Happy New Year Everyone,
Last year at this time I became aware of a wonderful celebration of children’s books. As a YA Librarian of another lifetime, a debut author, and newish Twitter user — I judged the flurry of activity to be a worthy endeavor. Serendipity took over; I jumped into the swift current and started to retweet!
I am very pleased to participate officially this year, as both an MCCBD Author and an MCCBD Book Reviewer.
Here are the major social media links for Multicultural Children’s Book Day, officially January 27, 2015, but with lots of activity throughout the year.
INTRODUCTION to MULTICULTURAL CHILDREN’S BOOK DAY
Official Hashtag #READyourWORLD
Valarie and Mia spearheaded the first Multicultural Children’s Book Day (MCCBD) one year ago.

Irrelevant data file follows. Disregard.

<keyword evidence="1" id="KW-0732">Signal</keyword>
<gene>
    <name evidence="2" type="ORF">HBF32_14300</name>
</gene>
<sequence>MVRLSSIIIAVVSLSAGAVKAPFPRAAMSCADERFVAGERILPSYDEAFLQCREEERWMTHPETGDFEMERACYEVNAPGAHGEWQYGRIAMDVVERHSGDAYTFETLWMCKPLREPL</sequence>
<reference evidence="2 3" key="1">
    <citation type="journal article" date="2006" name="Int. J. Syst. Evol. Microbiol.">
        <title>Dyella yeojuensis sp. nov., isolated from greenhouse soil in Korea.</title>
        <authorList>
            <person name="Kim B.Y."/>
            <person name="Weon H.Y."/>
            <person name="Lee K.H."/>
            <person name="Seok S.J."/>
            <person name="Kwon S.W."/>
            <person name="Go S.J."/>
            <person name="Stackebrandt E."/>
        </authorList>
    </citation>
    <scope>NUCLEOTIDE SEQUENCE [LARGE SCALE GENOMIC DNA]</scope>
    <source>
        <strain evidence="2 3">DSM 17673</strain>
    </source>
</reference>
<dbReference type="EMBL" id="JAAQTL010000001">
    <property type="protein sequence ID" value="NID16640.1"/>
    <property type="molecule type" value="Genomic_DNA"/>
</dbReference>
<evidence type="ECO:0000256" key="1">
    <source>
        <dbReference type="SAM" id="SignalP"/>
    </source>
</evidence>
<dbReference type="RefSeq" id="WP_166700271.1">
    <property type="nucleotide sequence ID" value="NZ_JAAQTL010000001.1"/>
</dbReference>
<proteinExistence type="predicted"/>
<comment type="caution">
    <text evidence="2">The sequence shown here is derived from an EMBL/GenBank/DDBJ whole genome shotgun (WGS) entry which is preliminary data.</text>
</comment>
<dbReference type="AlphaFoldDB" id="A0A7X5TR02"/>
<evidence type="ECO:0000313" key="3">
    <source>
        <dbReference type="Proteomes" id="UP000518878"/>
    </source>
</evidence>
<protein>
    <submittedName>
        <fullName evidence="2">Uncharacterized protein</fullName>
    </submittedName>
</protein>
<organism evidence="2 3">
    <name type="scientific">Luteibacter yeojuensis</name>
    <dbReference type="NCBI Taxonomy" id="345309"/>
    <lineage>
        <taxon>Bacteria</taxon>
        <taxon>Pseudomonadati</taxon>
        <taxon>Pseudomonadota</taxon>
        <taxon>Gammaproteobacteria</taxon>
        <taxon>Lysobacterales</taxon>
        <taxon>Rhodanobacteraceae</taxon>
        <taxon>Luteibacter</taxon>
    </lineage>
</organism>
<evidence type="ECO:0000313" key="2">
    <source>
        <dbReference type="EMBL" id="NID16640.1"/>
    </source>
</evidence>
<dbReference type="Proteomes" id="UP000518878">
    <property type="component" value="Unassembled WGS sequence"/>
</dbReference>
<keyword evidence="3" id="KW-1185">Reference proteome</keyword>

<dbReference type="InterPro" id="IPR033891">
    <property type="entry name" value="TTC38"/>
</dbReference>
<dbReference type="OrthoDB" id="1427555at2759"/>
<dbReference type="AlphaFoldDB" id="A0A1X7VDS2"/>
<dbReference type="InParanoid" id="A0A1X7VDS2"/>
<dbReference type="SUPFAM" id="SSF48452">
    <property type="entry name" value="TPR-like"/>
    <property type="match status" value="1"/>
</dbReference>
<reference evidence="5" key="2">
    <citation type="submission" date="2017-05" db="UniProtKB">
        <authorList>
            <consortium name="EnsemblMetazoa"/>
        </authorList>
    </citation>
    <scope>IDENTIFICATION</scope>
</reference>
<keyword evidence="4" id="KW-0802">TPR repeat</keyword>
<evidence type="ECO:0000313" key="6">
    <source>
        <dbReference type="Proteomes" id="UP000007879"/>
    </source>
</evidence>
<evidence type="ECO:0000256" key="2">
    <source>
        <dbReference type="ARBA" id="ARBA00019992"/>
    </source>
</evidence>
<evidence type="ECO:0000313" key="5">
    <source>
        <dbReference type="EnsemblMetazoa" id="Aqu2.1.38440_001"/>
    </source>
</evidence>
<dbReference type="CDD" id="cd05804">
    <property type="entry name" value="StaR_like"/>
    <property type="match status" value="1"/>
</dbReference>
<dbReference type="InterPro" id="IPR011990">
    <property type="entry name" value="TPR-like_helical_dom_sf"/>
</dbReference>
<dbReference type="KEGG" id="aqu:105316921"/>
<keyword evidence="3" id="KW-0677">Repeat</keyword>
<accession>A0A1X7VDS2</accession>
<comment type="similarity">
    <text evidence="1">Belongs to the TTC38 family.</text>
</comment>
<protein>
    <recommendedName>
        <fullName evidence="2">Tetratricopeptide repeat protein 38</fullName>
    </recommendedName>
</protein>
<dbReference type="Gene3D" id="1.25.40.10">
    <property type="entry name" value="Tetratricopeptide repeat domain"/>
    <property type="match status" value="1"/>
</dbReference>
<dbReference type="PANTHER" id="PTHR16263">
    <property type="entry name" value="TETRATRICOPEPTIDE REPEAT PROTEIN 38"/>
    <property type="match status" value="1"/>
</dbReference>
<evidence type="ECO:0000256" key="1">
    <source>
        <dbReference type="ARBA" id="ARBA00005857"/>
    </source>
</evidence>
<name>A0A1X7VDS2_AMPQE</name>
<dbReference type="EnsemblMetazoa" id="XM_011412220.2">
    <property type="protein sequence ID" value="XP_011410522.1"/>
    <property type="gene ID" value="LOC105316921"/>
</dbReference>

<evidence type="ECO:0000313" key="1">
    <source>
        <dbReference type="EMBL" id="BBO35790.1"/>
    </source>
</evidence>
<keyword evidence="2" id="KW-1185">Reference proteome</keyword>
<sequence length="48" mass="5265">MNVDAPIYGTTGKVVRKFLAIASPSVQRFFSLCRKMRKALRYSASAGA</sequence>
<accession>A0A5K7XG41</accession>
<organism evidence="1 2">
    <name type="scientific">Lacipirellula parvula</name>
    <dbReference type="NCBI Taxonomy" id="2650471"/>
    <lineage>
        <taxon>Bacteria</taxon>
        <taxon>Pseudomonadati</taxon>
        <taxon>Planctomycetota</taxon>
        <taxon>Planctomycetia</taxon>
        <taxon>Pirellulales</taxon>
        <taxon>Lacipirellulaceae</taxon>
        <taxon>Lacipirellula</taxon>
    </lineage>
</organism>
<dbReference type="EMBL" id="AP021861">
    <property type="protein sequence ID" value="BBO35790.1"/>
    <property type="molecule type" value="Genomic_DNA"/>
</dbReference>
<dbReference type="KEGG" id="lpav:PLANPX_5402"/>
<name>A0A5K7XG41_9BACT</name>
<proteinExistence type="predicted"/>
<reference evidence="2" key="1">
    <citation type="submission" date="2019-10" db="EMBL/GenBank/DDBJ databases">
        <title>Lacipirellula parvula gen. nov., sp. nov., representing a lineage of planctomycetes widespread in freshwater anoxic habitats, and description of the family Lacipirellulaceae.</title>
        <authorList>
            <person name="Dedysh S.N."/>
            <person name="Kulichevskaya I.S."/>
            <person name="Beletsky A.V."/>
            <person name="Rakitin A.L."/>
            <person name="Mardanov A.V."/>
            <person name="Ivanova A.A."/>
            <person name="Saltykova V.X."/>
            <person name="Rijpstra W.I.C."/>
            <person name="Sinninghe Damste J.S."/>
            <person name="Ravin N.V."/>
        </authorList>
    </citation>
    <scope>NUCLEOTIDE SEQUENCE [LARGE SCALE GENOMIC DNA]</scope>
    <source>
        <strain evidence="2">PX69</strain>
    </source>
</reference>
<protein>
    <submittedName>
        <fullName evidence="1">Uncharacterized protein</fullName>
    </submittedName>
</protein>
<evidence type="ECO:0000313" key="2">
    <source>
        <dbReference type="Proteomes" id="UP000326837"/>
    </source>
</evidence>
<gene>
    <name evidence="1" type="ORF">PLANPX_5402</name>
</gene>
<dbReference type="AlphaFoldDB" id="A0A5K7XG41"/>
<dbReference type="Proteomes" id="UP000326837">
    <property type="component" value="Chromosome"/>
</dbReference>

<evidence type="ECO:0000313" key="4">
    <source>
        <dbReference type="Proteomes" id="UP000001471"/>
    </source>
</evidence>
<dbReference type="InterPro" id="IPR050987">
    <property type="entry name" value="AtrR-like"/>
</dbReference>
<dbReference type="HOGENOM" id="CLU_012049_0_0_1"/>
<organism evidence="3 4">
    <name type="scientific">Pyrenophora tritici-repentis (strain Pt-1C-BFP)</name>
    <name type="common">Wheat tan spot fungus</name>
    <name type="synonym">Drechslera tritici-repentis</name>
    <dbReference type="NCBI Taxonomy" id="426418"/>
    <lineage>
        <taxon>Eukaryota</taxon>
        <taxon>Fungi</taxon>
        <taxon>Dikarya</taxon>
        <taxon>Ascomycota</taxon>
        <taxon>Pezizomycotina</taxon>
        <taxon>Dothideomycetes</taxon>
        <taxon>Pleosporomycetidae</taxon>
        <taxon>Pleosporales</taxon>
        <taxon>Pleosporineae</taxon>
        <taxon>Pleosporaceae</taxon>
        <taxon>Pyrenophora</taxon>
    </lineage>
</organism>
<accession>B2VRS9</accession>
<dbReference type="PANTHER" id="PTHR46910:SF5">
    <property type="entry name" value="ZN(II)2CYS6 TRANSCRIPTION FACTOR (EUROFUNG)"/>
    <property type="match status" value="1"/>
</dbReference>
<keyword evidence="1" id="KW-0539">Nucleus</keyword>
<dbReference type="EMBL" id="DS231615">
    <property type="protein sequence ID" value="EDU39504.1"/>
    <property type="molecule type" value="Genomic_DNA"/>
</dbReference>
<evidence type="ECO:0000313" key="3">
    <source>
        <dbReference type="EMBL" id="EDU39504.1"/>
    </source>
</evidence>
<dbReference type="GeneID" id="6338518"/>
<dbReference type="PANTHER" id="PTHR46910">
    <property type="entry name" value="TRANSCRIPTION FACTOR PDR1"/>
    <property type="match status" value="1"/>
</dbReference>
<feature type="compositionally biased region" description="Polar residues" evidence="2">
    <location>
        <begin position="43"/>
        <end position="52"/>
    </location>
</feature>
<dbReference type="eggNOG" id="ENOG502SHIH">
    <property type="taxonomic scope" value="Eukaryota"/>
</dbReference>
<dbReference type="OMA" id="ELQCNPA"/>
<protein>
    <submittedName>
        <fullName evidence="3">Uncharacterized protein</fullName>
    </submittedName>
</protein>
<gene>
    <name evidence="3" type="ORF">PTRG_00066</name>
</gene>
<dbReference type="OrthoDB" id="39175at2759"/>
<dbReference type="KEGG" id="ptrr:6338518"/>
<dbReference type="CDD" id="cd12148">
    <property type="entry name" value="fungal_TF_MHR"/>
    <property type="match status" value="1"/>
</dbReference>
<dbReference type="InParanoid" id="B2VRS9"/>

These two “can do” dynamos created a whirlwind of enthusiasm, information, and discovery — about children’s books with multicultural themes, content, characters, and story lines.
Whether the featured books are newly released or have publication dates from years past, the event is about identifying and expanding awareness and access to quality books about people of color, as well as about the cultures, languages, traditions, and religions of the world.
If MULTICULTURAL CHILDREN’S BOOK DAY is new to you, here is the essence of the mission.
“The Mission is to not only raise awareness for the kid’s books that celebrate diversity, but to get more of these books into classrooms and libraries.”